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Hot Weather May Impact Anxiety Levels

If you live near our facility in Woodland Hills, then you’ve certainly been experience an excruciating California heat wave this July. Temperatures have hit triple digits for consecutive days, which can not only be physically daunting but create emotional issues as well. In fact, recent research has shown that warm weather can actually trigger the symptoms of anxiety.

The Japanese Society of Psychiatry and Neurology helped put this research together, which we found to be particularly interesting. One common trait relates to panic attacks. Traditionally, these types of anxiety episodes occur when someone is overwhelmed or upset. The physical manifestations include things like profuse sweating, shaking, shortness of breath and feeling faint. Sound familiar? Of course, because intense heat triggers those types of feelings as well.

“Summer can be especially anxiety-producing for those who have experienced panic attacks in the past,” psychotherapist Ellen Yom told the site, The Insider. “When your body becomes too hot, you may experience symptoms similar to those of an anxiety disorder. If you do not take care of yourself when the weather is hot, you may find your anxiety symptoms escalating.”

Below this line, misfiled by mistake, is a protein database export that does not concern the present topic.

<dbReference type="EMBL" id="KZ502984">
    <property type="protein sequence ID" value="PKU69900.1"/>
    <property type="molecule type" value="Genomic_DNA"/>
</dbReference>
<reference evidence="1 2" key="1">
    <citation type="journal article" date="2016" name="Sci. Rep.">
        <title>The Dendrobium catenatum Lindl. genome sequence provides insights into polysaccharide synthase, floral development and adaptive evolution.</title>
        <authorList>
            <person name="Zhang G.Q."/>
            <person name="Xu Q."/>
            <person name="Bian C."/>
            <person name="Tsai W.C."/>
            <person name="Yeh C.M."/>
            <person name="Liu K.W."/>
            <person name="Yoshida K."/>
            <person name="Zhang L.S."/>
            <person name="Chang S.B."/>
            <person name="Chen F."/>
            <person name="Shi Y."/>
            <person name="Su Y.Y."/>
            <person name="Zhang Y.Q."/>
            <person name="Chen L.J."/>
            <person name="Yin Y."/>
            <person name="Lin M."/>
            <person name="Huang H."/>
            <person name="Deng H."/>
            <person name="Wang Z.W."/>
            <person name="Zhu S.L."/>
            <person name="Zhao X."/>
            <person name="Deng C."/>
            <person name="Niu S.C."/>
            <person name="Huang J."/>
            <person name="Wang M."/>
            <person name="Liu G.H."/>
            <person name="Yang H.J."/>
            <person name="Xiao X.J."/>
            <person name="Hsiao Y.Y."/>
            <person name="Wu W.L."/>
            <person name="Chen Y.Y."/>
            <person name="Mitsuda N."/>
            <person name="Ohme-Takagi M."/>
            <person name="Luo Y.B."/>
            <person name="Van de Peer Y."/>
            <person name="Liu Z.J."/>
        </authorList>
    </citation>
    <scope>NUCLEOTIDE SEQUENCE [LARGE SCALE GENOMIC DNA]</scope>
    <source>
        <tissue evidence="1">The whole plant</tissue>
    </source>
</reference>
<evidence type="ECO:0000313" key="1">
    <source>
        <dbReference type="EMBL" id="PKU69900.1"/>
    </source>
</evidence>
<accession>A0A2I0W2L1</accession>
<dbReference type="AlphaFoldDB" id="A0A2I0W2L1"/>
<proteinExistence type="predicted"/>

Scorching heat can also “fool the brain,” according to psychiatrist Carlene MacMillan. Heart rates and breathing are most certainly impacted by warm weather. In these instances, those prone to anxiety may believe in their mind that these are the symptoms of a panic attack (instead of traditional heat exhaustion). Increased humidity has also been shown to limit concentration levels, creating stress and uneasiness for sensitive people.

And let’s not forget another big issue that coincides with a hot summer: Lack of Sleep. Balmy nights (similar to what we experienced earlier this month) can certainly make it uncomfortable when you are trying to get eight hours of rest. This too can have a serious physical and emotional toll. Oregon professor Dr. Alfred Lewy, who was also interviewed for the article, said that hot nights with no sleep can affect mental health and even trigger depression.

“The body’s natural clock, it’s circadian rhythms, are misaligning in summer,” he explained. “Instead of cueing to dawn, the longer daylight is causing some vulnerable people to cue to dusk. Cueing to dusk shortens the typical body clock and delays a person’s sleep-wake cycle. This mismatch may be triggering depression.”

Of course, there are ways to combat these issues. Recommendations to avoid “summer anxiety” include staying indoors (whenever possible), following the body’s natural cues, eating a good diet and staying hydrated.

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